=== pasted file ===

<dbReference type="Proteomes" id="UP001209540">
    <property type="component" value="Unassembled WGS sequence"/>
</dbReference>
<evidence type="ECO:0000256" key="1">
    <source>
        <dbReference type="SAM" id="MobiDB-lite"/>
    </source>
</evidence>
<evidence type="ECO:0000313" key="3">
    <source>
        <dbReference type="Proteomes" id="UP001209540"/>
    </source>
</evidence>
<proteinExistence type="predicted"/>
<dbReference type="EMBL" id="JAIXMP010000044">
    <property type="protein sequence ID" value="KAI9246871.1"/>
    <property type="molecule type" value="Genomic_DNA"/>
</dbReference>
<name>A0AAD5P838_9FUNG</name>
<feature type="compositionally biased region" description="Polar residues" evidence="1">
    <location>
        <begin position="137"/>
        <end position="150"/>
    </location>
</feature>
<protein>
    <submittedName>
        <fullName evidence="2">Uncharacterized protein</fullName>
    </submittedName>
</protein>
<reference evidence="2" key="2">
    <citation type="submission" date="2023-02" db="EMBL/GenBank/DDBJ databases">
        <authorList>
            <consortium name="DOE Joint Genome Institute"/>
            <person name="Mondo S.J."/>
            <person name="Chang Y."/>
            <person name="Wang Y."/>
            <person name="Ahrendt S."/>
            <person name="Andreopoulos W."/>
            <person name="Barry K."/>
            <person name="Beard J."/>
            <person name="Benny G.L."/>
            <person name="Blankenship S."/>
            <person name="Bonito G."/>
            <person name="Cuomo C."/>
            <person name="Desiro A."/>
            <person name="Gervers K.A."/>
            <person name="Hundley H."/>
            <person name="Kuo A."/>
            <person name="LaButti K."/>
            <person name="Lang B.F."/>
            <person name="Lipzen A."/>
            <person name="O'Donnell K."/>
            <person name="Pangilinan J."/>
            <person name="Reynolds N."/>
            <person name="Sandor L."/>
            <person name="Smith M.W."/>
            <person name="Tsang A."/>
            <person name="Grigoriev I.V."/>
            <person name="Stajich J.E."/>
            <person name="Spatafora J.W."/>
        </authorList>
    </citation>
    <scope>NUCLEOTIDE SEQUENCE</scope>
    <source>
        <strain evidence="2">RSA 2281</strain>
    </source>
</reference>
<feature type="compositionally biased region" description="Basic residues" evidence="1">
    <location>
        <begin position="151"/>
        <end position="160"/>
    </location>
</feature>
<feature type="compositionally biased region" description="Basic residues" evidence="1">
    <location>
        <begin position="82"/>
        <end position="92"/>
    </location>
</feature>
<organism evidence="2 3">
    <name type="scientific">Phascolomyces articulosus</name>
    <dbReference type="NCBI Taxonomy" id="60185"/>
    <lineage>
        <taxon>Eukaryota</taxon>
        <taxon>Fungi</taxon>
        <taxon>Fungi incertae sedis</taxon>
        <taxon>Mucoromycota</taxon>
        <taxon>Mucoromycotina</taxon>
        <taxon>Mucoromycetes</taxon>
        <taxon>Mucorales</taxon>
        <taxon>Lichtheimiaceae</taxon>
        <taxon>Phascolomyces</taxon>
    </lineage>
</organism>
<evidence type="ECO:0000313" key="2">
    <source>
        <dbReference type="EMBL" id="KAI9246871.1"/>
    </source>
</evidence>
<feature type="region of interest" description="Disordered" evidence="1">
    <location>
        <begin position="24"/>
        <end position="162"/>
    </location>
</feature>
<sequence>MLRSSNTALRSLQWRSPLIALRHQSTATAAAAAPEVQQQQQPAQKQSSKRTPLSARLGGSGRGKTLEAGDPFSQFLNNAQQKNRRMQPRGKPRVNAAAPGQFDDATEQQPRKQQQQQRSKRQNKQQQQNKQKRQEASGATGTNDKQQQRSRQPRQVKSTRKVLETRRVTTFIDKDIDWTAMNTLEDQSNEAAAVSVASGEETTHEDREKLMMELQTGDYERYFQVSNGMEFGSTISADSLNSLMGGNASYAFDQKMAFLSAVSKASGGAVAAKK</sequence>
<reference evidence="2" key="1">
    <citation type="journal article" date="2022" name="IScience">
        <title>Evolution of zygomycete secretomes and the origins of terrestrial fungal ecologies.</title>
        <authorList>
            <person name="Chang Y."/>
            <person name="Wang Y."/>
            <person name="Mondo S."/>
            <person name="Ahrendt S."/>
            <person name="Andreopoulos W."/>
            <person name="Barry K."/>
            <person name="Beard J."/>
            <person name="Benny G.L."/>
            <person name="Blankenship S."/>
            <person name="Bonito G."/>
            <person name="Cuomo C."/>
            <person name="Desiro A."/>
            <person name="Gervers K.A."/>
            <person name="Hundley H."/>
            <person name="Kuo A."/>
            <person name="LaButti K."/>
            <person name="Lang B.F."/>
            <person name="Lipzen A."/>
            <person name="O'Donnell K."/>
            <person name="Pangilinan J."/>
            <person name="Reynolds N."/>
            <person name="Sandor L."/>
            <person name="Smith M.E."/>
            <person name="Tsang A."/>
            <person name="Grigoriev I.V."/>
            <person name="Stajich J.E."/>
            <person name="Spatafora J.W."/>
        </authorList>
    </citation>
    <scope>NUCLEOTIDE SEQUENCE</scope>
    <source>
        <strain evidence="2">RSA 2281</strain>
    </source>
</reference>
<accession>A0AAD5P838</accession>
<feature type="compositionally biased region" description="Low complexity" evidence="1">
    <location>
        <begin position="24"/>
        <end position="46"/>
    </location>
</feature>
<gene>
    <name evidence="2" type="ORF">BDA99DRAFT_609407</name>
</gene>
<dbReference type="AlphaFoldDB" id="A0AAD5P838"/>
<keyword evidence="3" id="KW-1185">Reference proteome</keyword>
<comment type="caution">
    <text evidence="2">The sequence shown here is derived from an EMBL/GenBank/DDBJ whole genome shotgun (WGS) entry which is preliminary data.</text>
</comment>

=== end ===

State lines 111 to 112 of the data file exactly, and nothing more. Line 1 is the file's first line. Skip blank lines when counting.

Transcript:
        <authorList>
            <person name="Chang Y."/>